Whitehorse Daily Star

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Photo by Vince Fedoroff

FLOWERS LEFT – Members of the late Christopher Brisson’s family have placed flowers and a sign outside the Andrew A. Philipsen Law Centre.

Murder trial hears about crime scene evidence

Expert crime scene evidence dominated the fourth day of Darryl Sheepway’s trial in Yukon Supreme Court on Thursday.

By Emily Blake on November 10, 2017

Expert crime scene evidence dominated the fourth day of Darryl Sheepway’s trial in Yukon Supreme Court on Thursday.

Sheepway, 39, is facing a first-degree murder charge in the death of Christopher Brisson, 25.

Sheepway admits to shooting and killing Brisson at a pullout on the McLean Lake Road in Whitehorse on Aug. 28, 2015 but the surrounding details are under dispute.

Co-defence counsel Vincent Larochelle spent most of Thursday cross-examining an expert Crown witness on ballistic trajectory evidence.

Joseph Prendergast, an expert forensic firearms analyst with the RCMP, testified Wednesday about the shotgun slug recovered from Brisson’s body.

He explained he compared it to unfired Winchester and Federal brand ammunition that he was sent by the agency. This was the kind of ammunition RCMP seized from Sheepway’s home on May 2016.

Prendergast said the recovered slug was more similar to the Winchester slugs. The court was also shown Sheepway’s 12-gauge Remington pump action shotgun alleged to be the murder weapon.

Next, Prendergast testified about his analysis of projectile paths in Brisson’s truck at the Whitehorse RCMP detachment on Sept. 8, 2015.

Based on the evidence, he concluded there were two projectile paths, both through the truck’s back windshield.

The first projectile, he explained, shattered the back window, travelled through the driver’s side headrest and hit Brisson.

An autopsy revealed the shotgun slug entered through the back of Brisson’s left shoulder and lodged in the right side of his jaw. He died as a result of “catastrophic blood loss” caused by the slug.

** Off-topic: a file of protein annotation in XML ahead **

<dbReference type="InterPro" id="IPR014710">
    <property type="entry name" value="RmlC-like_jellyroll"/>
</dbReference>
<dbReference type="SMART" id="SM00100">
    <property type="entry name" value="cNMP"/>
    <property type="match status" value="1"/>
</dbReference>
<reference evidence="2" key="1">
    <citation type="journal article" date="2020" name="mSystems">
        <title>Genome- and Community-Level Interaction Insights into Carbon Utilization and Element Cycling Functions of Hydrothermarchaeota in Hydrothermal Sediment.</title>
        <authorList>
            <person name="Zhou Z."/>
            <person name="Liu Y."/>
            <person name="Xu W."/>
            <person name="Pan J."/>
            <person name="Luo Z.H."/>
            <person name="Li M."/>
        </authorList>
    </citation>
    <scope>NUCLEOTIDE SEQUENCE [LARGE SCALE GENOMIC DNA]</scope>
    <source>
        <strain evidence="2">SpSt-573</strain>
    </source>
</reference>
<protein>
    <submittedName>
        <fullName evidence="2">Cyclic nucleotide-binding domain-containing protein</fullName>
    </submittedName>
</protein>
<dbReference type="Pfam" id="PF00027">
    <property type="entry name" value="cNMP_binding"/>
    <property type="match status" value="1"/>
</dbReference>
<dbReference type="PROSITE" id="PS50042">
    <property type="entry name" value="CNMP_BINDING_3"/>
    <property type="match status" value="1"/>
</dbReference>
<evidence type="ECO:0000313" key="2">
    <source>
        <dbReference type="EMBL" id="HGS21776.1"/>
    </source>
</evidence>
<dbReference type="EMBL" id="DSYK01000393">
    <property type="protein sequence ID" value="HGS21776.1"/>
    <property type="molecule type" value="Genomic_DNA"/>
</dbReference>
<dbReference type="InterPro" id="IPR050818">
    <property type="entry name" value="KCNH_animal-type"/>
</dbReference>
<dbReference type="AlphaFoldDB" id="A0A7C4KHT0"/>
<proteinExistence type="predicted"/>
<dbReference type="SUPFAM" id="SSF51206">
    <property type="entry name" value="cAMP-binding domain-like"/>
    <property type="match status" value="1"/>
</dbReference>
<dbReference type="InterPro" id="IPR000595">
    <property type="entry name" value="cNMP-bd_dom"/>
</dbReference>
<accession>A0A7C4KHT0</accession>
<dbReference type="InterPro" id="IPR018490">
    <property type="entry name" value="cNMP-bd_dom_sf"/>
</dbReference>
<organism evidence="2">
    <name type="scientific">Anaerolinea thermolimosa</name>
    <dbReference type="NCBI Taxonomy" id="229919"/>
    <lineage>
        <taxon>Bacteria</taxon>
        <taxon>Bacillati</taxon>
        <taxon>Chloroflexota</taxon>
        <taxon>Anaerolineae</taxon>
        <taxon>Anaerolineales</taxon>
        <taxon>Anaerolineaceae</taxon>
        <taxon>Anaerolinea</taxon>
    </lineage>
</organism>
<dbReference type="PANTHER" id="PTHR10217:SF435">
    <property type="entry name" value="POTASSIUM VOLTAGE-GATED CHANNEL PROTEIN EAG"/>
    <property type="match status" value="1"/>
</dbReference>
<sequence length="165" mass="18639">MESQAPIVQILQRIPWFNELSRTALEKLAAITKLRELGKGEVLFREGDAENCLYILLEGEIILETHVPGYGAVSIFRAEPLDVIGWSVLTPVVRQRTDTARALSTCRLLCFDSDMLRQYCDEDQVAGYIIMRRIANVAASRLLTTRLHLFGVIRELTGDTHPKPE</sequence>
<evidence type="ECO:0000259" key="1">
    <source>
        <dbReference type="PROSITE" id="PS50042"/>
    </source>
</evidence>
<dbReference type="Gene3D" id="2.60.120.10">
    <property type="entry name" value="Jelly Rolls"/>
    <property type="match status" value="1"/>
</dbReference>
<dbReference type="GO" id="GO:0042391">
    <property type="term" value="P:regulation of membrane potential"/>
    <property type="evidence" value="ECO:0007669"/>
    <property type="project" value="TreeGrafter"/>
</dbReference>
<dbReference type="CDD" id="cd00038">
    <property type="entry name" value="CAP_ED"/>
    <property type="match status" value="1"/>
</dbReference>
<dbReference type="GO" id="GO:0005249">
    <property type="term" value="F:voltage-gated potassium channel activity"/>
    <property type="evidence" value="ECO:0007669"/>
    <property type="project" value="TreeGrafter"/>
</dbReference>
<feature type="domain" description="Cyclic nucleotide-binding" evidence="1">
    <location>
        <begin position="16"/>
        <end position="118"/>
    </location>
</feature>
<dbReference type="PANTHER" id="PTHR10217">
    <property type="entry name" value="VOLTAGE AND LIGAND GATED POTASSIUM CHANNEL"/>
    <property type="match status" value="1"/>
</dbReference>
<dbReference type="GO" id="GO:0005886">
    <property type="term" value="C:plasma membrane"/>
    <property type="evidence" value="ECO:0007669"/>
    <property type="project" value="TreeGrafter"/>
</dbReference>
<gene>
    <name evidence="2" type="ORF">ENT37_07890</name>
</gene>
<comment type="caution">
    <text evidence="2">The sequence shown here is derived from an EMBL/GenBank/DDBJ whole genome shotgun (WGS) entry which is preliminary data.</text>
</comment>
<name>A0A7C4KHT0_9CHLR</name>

Evidence was also consistent, Prendergast testified, with a second projectile travelling through the back window, hitting the driver’s side visor and exiting through the windshield.

Damage to the rearview mirror, he said, was likely caused by projectile fragments.

Prendergast explained he based his findings on lead testing and after examining the headrest, vertical fractures on glass remnants from the truck’s rear window, and a lack of interior cab damage.

He noted, however, that he could not determine the range of fire because the point of impact, the rear window, had been shattered.

Prendercast’s conclusions don’t match Sheepway’s version of what happened in a video re-enactment of his movements taken on Oct. 4, 2016.

Sheepway told RCMP officers that after he held his shotgun up to his driver’s side window, Brisson grabbed the gun and they struggled over it.

Sheepway said two shots went off accidentally, shattering the passenger and back windows of Brisson’s truck.

When he managed to regain control of the gun, Sheepway said, Brisson drove forward.

Sheepway claimed he leaned out of his window and fired a third shot into Brisson’s back window. Brisson’s truck then sped backwards and crashed nose-first deep into the trees on the opposite side of the road.

On Thursday, Larochelle questioned the accuracy of Prendergast’s conclusions and if there could be other explanations for the evidence. He noted that evidence being “consistent with” a finding is not exclusionary.

Prendergast agreed, and said he could not rule out that more than two bullets had been fired. He could also not exclude the possibility that lead residue on the rearview mirror had been caused by a passing bullet rather than fragments.